Tuesday, May 4, 2010
- "Yours is the best newsletter for learning how to do detailed research. I love it!"
Thanks, Connie! I appreciate the feedback.
If you teach a genealogy class and you'd like to see an issue on a certain topic or concept, please let me know at email@example.com and I'll see what I can do.
Monday, May 3, 2010
If there's a family you'd like to see a followup on, let me know and I'll put it on my list. A list of previous topics is available on our site.
And if you'd like to join us, there is still room.
Sunday, May 2, 2010
- "one of the true bargains of the genealogical world..."
- "Michael's 'war stories' make we to double back and check my previous research results"
Sometimes when I write up Casefile Clues I have to go back and doublecheck my results before the article gets finished.
If you're not a reader of Casefile Clues, now's a great time to subscribe. $17 gets you a year of 52 weekly PDF issues. Casefile Clues comes to you--you don't have to go to it!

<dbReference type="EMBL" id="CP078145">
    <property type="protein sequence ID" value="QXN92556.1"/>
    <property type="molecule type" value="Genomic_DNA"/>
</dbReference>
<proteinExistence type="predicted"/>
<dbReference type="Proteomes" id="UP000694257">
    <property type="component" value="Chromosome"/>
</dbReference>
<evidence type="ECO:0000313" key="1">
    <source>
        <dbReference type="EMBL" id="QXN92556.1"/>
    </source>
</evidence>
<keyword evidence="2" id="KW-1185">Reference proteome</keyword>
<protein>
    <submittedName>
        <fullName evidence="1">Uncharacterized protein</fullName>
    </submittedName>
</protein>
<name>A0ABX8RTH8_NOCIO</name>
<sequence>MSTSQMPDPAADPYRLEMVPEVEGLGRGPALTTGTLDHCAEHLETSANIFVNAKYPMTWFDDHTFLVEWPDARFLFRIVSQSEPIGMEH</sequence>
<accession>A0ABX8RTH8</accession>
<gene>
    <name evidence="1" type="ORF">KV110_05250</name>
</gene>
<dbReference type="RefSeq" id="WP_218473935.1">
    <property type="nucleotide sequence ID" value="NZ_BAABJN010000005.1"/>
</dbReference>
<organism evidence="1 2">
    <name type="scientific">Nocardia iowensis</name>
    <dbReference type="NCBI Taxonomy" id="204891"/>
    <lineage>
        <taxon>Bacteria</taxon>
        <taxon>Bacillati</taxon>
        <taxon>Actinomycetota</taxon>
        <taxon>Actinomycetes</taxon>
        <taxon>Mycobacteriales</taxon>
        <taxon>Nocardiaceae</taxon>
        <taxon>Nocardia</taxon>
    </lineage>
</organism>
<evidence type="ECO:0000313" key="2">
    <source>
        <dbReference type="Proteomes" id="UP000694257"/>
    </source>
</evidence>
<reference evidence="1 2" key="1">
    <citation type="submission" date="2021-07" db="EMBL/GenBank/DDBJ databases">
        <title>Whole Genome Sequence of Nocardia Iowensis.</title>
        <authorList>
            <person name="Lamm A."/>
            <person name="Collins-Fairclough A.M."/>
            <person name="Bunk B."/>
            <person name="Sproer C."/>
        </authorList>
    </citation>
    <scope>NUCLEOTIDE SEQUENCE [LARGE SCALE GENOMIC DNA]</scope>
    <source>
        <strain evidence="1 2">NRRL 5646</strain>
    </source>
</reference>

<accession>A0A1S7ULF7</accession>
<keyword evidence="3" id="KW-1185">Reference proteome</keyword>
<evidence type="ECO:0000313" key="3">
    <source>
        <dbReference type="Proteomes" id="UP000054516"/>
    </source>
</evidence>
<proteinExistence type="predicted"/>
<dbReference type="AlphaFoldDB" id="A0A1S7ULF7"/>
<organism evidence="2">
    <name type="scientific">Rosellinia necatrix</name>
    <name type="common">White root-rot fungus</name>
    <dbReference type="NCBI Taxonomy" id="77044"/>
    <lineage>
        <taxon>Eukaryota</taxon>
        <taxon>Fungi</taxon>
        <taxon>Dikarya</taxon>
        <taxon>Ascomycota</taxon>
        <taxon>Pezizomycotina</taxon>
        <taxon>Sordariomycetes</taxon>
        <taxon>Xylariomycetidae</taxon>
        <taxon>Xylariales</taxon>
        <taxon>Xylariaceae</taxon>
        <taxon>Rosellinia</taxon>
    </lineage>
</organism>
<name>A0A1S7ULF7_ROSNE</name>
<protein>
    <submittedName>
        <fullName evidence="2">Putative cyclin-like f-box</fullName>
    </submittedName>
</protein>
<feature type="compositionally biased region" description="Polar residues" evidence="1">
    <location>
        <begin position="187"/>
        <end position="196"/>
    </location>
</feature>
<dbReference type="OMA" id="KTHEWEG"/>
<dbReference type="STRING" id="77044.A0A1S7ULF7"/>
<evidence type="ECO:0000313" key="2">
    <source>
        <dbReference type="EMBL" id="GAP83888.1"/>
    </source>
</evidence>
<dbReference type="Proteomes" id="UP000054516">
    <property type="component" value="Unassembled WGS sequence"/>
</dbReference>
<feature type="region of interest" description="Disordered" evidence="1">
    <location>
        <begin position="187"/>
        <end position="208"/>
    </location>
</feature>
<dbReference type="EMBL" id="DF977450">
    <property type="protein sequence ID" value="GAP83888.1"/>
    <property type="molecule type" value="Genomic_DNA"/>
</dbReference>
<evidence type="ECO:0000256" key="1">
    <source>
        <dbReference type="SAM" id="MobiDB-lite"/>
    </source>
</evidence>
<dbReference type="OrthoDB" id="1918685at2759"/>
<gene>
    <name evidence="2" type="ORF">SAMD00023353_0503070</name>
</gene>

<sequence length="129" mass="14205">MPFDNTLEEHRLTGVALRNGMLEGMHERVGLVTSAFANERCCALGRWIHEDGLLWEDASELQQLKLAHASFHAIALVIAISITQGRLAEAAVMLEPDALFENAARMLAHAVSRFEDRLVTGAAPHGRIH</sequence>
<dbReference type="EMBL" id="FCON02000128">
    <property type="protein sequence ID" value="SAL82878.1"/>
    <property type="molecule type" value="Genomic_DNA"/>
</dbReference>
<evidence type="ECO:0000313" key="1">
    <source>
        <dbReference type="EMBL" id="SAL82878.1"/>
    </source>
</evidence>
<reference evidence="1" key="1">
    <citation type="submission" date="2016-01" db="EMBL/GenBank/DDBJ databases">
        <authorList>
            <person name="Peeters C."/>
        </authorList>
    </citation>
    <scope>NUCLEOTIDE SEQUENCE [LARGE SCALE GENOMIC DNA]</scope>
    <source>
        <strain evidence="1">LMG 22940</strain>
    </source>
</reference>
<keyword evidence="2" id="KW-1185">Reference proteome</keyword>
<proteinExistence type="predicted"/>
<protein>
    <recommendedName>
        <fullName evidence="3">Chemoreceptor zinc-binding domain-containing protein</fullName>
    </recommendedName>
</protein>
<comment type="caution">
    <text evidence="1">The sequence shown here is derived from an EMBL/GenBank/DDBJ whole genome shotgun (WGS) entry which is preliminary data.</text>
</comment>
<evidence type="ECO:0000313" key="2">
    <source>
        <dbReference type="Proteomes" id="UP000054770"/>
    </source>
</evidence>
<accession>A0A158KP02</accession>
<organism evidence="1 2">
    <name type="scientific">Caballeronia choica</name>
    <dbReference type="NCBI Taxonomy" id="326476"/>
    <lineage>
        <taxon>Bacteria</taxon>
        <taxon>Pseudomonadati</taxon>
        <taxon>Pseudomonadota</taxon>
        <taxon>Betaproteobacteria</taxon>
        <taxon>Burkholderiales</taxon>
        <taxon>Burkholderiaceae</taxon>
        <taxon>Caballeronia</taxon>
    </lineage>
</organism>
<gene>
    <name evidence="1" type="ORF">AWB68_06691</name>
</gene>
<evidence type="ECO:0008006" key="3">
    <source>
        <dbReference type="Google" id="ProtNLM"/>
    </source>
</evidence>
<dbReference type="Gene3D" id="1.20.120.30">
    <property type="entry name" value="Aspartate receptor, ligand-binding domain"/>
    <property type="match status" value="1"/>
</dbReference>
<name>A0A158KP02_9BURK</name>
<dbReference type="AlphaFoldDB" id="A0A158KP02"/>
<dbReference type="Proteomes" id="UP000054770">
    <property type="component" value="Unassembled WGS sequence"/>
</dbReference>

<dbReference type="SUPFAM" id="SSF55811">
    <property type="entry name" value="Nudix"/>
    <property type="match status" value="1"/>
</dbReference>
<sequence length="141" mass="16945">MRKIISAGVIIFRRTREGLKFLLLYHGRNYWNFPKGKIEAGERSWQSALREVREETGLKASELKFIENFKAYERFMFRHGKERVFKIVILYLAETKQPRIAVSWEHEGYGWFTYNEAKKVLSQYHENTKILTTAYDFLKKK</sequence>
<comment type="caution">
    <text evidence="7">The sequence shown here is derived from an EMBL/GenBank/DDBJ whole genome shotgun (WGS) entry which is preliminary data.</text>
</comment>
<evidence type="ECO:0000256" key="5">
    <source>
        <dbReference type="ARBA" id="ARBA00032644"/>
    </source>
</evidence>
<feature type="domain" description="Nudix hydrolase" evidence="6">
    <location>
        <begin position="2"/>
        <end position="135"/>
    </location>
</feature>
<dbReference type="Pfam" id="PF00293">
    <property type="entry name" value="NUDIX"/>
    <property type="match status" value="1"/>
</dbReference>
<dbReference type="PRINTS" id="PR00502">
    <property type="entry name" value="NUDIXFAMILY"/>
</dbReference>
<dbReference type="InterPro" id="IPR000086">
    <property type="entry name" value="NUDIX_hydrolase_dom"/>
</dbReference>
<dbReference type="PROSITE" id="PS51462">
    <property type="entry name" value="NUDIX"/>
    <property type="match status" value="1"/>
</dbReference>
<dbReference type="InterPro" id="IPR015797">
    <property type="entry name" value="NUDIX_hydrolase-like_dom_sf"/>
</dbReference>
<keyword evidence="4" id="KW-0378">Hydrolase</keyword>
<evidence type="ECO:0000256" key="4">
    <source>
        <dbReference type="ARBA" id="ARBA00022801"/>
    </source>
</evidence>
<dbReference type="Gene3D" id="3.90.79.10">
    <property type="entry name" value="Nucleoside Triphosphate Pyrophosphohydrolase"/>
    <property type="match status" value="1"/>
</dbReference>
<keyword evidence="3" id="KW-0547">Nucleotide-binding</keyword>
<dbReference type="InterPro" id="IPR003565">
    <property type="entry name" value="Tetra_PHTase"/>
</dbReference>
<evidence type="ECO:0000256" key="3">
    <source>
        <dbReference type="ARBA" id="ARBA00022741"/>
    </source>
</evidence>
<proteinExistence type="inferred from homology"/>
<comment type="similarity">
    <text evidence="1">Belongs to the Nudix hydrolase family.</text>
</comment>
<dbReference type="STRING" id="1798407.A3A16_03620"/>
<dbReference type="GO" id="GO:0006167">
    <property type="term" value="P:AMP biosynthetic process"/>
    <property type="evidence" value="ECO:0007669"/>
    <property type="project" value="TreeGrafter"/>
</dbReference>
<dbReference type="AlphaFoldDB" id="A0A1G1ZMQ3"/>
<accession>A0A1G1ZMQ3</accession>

I've been getting some good suggestions from readers as well--adding those to my list for upcoming topics, which gets longer and longer. I do appreciate the suggestions and readers are welcome to send me more.
Also current subscribers in their email have an option to renew/extend their subscription today at the old $15 rate. That link is in the email that came with issue 40.
There is also information in the cover email about ordering back issues of Casefile Clues.
If you're not a subscriber, you can get Casefile Clues, 52 issues, for $17 by subscribing on our website.
Saturday, May 1, 2010
You can subscribe now and I'll start your subscription with issue 41.